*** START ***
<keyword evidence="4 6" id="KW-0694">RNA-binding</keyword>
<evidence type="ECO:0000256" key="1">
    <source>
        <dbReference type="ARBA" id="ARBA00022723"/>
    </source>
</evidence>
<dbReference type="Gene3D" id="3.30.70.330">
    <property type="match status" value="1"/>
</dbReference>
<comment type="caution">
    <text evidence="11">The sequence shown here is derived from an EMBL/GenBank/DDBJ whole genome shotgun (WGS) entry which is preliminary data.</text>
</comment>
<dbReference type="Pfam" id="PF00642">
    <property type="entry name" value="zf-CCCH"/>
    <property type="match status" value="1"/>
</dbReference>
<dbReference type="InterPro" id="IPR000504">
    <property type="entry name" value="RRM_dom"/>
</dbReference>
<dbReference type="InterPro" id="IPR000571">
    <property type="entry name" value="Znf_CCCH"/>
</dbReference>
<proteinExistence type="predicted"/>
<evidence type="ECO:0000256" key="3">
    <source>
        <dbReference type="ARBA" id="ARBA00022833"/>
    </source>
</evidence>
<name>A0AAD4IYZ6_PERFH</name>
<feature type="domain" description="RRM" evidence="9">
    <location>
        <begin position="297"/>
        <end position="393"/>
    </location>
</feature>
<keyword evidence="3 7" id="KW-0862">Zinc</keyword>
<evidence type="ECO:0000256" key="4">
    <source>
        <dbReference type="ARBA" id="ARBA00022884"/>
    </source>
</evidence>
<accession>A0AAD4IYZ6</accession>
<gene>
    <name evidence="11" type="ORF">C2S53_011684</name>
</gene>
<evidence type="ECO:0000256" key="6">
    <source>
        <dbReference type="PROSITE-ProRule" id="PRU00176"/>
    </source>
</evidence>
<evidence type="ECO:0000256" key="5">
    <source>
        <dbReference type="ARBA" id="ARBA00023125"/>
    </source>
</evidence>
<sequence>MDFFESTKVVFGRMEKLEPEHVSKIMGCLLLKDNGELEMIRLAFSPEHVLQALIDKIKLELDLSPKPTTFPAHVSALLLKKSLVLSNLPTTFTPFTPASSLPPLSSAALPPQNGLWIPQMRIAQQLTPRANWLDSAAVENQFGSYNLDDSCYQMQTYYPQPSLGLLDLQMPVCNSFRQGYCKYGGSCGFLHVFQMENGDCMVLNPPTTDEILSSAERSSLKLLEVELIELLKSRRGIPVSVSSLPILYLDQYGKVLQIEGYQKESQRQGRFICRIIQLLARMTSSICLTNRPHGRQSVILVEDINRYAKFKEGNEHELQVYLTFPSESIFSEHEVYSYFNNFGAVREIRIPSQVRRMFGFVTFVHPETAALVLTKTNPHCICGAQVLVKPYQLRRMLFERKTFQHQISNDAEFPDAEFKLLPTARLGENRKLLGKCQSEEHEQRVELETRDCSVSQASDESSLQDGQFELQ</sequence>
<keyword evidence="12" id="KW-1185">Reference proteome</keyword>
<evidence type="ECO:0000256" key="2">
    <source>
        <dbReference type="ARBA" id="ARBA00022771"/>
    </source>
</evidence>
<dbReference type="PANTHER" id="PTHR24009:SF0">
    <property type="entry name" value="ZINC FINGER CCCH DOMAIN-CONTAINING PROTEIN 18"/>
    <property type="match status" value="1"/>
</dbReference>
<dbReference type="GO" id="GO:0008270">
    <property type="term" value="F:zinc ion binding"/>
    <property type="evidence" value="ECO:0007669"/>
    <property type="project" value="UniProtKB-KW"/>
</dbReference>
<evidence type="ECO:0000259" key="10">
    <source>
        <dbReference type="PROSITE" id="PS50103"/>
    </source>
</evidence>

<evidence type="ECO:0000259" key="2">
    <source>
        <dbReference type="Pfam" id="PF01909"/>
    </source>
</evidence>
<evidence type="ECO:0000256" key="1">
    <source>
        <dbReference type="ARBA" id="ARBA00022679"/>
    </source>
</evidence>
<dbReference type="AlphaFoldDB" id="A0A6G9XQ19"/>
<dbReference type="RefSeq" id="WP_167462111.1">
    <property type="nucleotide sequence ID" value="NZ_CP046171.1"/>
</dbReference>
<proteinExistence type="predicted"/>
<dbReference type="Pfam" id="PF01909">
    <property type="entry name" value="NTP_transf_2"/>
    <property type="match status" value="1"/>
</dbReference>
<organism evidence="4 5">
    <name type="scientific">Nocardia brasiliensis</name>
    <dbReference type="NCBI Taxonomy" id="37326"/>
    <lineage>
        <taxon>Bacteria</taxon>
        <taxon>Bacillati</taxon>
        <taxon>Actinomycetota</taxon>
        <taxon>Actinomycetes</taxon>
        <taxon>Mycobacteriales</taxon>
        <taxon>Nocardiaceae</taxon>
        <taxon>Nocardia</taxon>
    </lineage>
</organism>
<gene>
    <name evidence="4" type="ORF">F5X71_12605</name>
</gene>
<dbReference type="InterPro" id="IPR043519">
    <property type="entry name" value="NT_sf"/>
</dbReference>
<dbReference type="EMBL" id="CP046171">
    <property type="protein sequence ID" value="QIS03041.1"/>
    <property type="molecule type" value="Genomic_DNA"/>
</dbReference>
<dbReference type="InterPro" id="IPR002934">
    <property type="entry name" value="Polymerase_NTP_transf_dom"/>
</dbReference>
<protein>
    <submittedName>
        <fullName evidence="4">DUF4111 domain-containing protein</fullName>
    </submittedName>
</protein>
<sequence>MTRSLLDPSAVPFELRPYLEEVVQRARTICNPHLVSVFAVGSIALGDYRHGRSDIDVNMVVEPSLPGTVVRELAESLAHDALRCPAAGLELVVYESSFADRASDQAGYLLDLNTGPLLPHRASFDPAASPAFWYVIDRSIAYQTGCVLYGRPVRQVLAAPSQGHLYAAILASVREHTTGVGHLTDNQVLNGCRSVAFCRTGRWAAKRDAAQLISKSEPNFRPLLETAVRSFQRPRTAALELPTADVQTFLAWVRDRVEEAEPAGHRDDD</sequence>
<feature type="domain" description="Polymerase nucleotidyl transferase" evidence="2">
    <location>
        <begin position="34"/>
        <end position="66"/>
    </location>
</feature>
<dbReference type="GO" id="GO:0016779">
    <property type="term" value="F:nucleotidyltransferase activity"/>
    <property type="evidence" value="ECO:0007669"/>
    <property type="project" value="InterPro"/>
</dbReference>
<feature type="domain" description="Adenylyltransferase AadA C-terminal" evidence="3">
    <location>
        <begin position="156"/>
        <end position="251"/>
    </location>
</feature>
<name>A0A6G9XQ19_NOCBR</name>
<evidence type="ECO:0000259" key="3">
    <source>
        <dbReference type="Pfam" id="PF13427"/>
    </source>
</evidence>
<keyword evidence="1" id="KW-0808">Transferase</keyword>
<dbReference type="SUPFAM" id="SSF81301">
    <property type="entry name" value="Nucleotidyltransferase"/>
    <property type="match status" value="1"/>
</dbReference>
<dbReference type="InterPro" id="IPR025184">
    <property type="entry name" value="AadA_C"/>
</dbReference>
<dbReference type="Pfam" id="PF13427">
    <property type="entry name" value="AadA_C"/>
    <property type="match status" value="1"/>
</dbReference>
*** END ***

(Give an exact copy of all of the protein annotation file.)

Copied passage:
<keyword evidence="4 6" id="KW-0694">RNA-binding</keyword>
<evidence type="ECO:0000256" key="1">
    <source>
        <dbReference type="ARBA" id="ARBA00022723"/>
    </source>
</evidence>
<dbReference type="Gene3D" id="3.30.70.330">
    <property type="match status" value="1"/>
</dbReference>
<comment type="caution">
    <text evidence="11">The sequence shown here is derived from an EMBL/GenBank/DDBJ whole genome shotgun (WGS) entry which is preliminary data.</text>
</comment>
<dbReference type="Pfam" id="PF00642">
    <property type="entry name" value="zf-CCCH"/>
    <property type="match status" value="1"/>
</dbReference>
<dbReference type="InterPro" id="IPR000504">
    <property type="entry name" value="RRM_dom"/>
</dbReference>
<dbReference type="InterPro" id="IPR000571">
    <property type="entry name" value="Znf_CCCH"/>
</dbReference>
<proteinExistence type="predicted"/>
<evidence type="ECO:0000256" key="3">
    <source>
        <dbReference type="ARBA" id="ARBA00022833"/>
    </source>
</evidence>
<name>A0AAD4IYZ6_PERFH</name>
<feature type="domain" description="RRM" evidence="9">
    <location>
        <begin position="297"/>
        <end position="393"/>
    </location>
</feature>
<keyword evidence="3 7" id="KW-0862">Zinc</keyword>
<evidence type="ECO:0000256" key="4">
    <source>
        <dbReference type="ARBA" id="ARBA00022884"/>
    </source>
</evidence>
<accession>A0AAD4IYZ6</accession>
<gene>
    <name evidence="11" type="ORF">C2S53_011684</name>
</gene>
<evidence type="ECO:0000256" key="6">
    <source>
        <dbReference type="PROSITE-ProRule" id="PRU00176"/>
    </source>
</evidence>
<evidence type="ECO:0000256" key="5">
    <source>
        <dbReference type="ARBA" id="ARBA00023125"/>
    </source>
</evidence>
<sequence>MDFFESTKVVFGRMEKLEPEHVSKIMGCLLLKDNGELEMIRLAFSPEHVLQALIDKIKLELDLSPKPTTFPAHVSALLLKKSLVLSNLPTTFTPFTPASSLPPLSSAALPPQNGLWIPQMRIAQQLTPRANWLDSAAVENQFGSYNLDDSCYQMQTYYPQPSLGLLDLQMPVCNSFRQGYCKYGGSCGFLHVFQMENGDCMVLNPPTTDEILSSAERSSLKLLEVELIELLKSRRGIPVSVSSLPILYLDQYGKVLQIEGYQKESQRQGRFICRIIQLLARMTSSICLTNRPHGRQSVILVEDINRYAKFKEGNEHELQVYLTFPSESIFSEHEVYSYFNNFGAVREIRIPSQVRRMFGFVTFVHPETAALVLTKTNPHCICGAQVLVKPYQLRRMLFERKTFQHQISNDAEFPDAEFKLLPTARLGENRKLLGKCQSEEHEQRVELETRDCSVSQASDESSLQDGQFELQ</sequence>
<keyword evidence="12" id="KW-1185">Reference proteome</keyword>
<evidence type="ECO:0000256" key="2">
    <source>
        <dbReference type="ARBA" id="ARBA00022771"/>
    </source>
</evidence>
<dbReference type="PANTHER" id="PTHR24009:SF0">
    <property type="entry name" value="ZINC FINGER CCCH DOMAIN-CONTAINING PROTEIN 18"/>
    <property type="match status" value="1"/>
</dbReference>
<dbReference type="GO" id="GO:0008270">
    <property type="term" value="F:zinc ion binding"/>
    <property type="evidence" value="ECO:0007669"/>
    <property type="project" value="UniProtKB-KW"/>
</dbReference>
<evidence type="ECO:0000259" key="10">
    <source>
        <dbReference type="PROSITE" id="PS50103"/>
    </source>
</evidence>

<evidence type="ECO:0000259" key="2">
    <source>
        <dbReference type="Pfam" id="PF01909"/>
    </source>
</evidence>
<evidence type="ECO:0000256" key="1">
    <source>
        <dbReference type="ARBA" id="ARBA00022679"/>
    </source>
</evidence>
<dbReference type="AlphaFoldDB" id="A0A6G9XQ19"/>
<dbReference type="RefSeq" id="WP_167462111.1">
    <property type="nucleotide sequence ID" value="NZ_CP046171.1"/>
</dbReference>
<proteinExistence type="predicted"/>
<dbReference type="Pfam" id="PF01909">
    <property type="entry name" value="NTP_transf_2"/>
    <property type="match status" value="1"/>
</dbReference>
<organism evidence="4 5">
    <name type="scientific">Nocardia brasiliensis</name>
    <dbReference type="NCBI Taxonomy" id="37326"/>
    <lineage>
        <taxon>Bacteria</taxon>
        <taxon>Bacillati</taxon>
        <taxon>Actinomycetota</taxon>
        <taxon>Actinomycetes</taxon>
        <taxon>Mycobacteriales</taxon>
        <taxon>Nocardiaceae</taxon>
        <taxon>Nocardia</taxon>
    </lineage>
</organism>
<gene>
    <name evidence="4" type="ORF">F5X71_12605</name>
</gene>
<dbReference type="InterPro" id="IPR043519">
    <property type="entry name" value="NT_sf"/>
</dbReference>
<dbReference type="EMBL" id="CP046171">
    <property type="protein sequence ID" value="QIS03041.1"/>
    <property type="molecule type" value="Genomic_DNA"/>
</dbReference>
<dbReference type="InterPro" id="IPR002934">
    <property type="entry name" value="Polymerase_NTP_transf_dom"/>
</dbReference>
<protein>
    <submittedName>
        <fullName evidence="4">DUF4111 domain-containing protein</fullName>
    </submittedName>
</protein>
<sequence>MTRSLLDPSAVPFELRPYLEEVVQRARTICNPHLVSVFAVGSIALGDYRHGRSDIDVNMVVEPSLPGTVVRELAESLAHDALRCPAAGLELVVYESSFADRASDQAGYLLDLNTGPLLPHRASFDPAASPAFWYVIDRSIAYQTGCVLYGRPVRQVLAAPSQGHLYAAILASVREHTTGVGHLTDNQVLNGCRSVAFCRTGRWAAKRDAAQLISKSEPNFRPLLETAVRSFQRPRTAALELPTADVQTFLAWVRDRVEEAEPAGHRDDD</sequence>
<feature type="domain" description="Polymerase nucleotidyl transferase" evidence="2">
    <location>
        <begin position="34"/>
        <end position="66"/>
    </location>
</feature>
<dbReference type="GO" id="GO:0016779">
    <property type="term" value="F:nucleotidyltransferase activity"/>
    <property type="evidence" value="ECO:0007669"/>
    <property type="project" value="InterPro"/>
</dbReference>
<feature type="domain" description="Adenylyltransferase AadA C-terminal" evidence="3">
    <location>
        <begin position="156"/>
        <end position="251"/>
    </location>
</feature>
<name>A0A6G9XQ19_NOCBR</name>
<evidence type="ECO:0000259" key="3">
    <source>
        <dbReference type="Pfam" id="PF13427"/>
    </source>
</evidence>
<keyword evidence="1" id="KW-0808">Transferase</keyword>
<dbReference type="SUPFAM" id="SSF81301">
    <property type="entry name" value="Nucleotidyltransferase"/>
    <property type="match status" value="1"/>
</dbReference>
<dbReference type="InterPro" id="IPR025184">
    <property type="entry name" value="AadA_C"/>
</dbReference>
<dbReference type="Pfam" id="PF13427">
    <property type="entry name" value="AadA_C"/>
    <property type="match status" value="1"/>
</dbReference>